Read GFAF’s commentary about how this bill could infringe on citizens’ ability to protect themselves and give a free pass to the bad guys.
House Bill 316 – Provides for uniform election equipment and ballot-marking devices
(Status: Governor signed into law April 3, 2019.)
GFAF pushed to amend a portion of House Bill 316, which generally laid the foundation for Georgia to adopt a new touch-screen voting system and to rectify issues in its current voting procedures. In Section 7, the bill authorized the secretary of state to become a member of a “nongovernmental entity whose purpose is to share and exchange information in order to improve the accuracy and efficiency of voter-registration systems.” The bill then broadly exempts the secretary of state from having to publicly disclose any “information received” from this nongovernmental entity. That provision is far too broad. It may be appropriate to exempt certain confidential voting data provided by the organization, but any “information received” from the organization conceals information, including routine communications about the goals, purposes and strategies for an organization that will apparently operate outside of traditional governmental checks and balances.
House Bill 198 – Revise definitions in Open Records Act to incorporate nonprofit organizations retaining assets of hospital authorities
(Status: Did not make crossover deadline. Hospital transparency language added to House Bill 321, and the governor signed it into law on April 25, 2019.)
This legislation amended the state Open Records Act to make it explicit that the law applies to nonprofit organizations to which the assets of a hospital authority have been transferred. Georgia case law already requires such nonprofit organizations to comply with the Open Records Act. In particular, the Georgia Supreme Court’s 2017 decision in Smith v. Northside Hospital re-affirmed this point. This statutory change emphasized even more clearly that the act applies to such nonprofits.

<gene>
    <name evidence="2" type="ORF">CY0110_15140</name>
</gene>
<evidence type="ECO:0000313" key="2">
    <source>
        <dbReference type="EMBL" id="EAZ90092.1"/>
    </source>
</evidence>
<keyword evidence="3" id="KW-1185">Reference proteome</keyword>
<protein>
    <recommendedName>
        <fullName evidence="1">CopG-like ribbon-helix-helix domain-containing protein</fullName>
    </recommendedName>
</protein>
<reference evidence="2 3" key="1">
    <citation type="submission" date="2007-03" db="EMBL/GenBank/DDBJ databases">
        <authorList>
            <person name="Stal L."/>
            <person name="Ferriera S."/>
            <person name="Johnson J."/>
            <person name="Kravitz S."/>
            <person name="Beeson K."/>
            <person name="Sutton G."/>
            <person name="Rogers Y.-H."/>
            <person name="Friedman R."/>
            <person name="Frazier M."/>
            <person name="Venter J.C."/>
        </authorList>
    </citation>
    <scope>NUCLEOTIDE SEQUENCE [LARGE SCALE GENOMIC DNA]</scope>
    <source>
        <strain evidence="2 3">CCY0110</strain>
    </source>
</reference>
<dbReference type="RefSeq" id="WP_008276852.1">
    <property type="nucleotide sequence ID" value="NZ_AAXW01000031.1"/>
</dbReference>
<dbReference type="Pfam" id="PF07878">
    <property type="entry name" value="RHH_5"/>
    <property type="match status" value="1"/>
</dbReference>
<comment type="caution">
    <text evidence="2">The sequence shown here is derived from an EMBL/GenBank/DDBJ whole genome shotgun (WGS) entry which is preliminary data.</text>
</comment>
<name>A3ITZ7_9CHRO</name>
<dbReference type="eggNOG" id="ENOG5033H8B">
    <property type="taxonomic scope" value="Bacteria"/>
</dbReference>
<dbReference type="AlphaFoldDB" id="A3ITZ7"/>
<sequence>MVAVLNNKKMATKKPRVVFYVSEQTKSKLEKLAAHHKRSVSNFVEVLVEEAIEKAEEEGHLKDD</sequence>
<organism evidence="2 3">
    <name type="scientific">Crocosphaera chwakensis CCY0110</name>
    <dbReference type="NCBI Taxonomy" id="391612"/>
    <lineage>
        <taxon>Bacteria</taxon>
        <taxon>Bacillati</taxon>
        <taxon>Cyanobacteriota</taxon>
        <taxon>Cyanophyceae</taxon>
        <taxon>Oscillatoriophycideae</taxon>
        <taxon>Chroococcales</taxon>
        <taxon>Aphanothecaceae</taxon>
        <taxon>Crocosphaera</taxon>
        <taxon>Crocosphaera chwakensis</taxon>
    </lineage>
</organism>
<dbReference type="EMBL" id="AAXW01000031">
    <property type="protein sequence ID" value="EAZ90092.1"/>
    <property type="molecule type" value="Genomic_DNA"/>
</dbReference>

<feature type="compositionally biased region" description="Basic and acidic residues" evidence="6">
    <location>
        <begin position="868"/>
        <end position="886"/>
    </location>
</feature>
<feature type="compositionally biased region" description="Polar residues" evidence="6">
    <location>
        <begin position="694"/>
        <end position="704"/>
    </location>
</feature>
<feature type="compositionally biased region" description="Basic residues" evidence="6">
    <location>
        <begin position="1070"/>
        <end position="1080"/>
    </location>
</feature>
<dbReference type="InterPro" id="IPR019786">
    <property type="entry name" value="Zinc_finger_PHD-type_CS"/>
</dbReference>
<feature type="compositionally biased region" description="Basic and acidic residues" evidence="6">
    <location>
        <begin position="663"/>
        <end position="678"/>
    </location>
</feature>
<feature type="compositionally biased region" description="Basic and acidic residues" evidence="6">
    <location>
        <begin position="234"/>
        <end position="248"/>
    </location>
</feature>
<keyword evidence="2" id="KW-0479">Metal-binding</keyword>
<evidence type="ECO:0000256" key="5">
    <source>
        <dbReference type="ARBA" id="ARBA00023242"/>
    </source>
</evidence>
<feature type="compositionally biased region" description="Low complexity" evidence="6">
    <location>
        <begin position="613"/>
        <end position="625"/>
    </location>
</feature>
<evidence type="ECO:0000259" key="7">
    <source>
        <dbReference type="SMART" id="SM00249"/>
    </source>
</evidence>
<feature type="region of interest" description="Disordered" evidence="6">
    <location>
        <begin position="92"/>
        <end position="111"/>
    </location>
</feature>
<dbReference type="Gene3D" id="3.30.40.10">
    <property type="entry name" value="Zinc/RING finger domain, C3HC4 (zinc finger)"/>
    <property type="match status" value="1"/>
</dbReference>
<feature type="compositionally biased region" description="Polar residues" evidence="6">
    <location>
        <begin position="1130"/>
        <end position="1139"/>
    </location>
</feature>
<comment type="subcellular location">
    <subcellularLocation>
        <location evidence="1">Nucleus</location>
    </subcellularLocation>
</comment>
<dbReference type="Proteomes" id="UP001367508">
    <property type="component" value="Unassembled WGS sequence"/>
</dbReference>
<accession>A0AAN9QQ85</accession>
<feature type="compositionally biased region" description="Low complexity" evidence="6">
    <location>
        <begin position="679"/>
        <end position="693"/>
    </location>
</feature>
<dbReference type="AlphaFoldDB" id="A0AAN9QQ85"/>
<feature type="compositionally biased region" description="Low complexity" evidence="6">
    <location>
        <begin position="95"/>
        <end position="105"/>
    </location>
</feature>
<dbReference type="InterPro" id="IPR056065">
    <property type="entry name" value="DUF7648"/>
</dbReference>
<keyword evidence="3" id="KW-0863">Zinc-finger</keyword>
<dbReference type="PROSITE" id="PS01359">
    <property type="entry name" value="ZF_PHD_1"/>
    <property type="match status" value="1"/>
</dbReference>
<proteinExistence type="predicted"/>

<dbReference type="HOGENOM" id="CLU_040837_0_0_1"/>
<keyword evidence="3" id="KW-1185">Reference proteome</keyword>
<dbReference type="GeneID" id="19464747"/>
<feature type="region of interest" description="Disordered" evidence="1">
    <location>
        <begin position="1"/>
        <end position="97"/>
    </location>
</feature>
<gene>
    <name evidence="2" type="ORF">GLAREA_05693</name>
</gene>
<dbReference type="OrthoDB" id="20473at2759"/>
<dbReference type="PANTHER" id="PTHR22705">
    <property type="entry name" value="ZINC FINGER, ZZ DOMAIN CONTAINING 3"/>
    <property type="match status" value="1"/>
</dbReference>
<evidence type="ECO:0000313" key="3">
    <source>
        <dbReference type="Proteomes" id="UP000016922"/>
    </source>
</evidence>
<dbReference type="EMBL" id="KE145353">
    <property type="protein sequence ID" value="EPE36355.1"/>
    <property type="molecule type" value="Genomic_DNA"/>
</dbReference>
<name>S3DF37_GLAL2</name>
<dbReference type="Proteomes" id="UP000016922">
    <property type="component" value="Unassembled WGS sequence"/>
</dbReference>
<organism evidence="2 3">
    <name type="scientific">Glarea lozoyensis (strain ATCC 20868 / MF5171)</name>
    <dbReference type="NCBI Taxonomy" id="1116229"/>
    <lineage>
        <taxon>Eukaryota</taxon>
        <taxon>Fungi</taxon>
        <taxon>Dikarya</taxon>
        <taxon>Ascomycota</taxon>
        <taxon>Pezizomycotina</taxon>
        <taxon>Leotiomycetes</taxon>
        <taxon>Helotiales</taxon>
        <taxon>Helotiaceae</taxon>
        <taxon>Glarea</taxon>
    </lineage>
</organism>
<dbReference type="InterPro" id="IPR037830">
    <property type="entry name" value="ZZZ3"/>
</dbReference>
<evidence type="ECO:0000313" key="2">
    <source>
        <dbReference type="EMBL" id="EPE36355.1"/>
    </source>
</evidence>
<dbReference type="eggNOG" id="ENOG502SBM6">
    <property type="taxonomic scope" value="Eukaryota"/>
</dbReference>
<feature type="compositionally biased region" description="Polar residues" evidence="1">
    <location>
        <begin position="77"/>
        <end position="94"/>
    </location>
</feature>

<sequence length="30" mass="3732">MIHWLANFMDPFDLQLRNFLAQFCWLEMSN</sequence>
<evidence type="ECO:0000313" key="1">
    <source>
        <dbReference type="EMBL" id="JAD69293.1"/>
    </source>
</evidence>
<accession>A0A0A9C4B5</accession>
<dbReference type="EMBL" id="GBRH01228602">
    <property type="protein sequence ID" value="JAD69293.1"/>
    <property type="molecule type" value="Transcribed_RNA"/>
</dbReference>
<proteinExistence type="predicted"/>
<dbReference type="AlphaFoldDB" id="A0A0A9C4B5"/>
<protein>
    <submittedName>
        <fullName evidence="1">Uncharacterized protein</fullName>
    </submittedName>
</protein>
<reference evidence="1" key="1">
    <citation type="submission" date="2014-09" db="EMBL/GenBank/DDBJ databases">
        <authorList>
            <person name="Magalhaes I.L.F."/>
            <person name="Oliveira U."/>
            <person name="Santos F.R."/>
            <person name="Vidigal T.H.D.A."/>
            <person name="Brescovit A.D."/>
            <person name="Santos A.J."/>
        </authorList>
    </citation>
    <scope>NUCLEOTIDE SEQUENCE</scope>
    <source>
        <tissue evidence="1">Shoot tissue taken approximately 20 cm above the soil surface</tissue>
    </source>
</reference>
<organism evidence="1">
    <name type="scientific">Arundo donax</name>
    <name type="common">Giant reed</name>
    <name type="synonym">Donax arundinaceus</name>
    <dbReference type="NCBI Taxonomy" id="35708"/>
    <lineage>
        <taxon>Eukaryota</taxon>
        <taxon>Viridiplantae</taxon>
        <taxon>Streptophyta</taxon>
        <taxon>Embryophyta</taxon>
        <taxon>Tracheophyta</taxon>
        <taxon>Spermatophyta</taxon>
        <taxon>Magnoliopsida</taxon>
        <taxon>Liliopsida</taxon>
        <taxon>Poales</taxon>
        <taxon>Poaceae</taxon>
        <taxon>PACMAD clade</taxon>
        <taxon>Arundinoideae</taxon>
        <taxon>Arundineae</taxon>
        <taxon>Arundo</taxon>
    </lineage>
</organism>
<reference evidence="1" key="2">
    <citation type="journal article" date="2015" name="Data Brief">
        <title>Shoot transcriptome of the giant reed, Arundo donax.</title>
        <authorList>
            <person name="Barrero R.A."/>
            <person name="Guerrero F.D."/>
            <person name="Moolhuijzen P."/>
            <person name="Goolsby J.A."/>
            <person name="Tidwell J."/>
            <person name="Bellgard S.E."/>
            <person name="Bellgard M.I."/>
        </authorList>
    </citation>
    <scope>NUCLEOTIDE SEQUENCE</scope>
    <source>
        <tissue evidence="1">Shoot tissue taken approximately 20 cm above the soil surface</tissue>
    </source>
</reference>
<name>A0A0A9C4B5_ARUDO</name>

House Bill 308 – Revise open records law such that public records shall not be held exclusively by private entities
(Status: Did not make 2019 or 2020 crossover deadlines.)
The proposal would prevent public agencies from delegating their responsibility to be custodian of public records exclusively to a private entity. The legislation appears to be aimed at making sure public agencies do not lose control of public records, which are rightly the property of the public, by conferring them to a private entity.
House Resolution 164 – Authorize a constitutional amendment to provide that revenues derived from fees or taxes must be dedicated to the public purpose for which such fees or taxes were imposed
(Status: Senate-revised version of bill didn’t pass the House in 2019. Senate agreed to House amendment or substitution on March 9, 2020. Similar proposed legislation, House Bill 926, didn’t survive the 2020 crossover deadline.)
This “truth-in-fees” legislation would put a proposed constitutional amendment on next year’s ballot that would limit the ability of state officials to divert money from fees and taxes meant for special purposes. For example, tire and landfill fees were authorized by the General Assembly in the 1990s for the specific purpose of cleaning up hazardous waste areas, and these fees have raised about $230 million over the past decade, but more than $150 million has been diverted to the general fund. This “anti-bait-and-switch” legislation has passed the Georgia House, but the Senate limited the scope to cover cleanups of tire dumps, landfills and hazardous waste sites. So the House will need to reconsider the modified bill for it to pass this year. In prior years, similar legislation originating in the House has failed to pass in the Senate.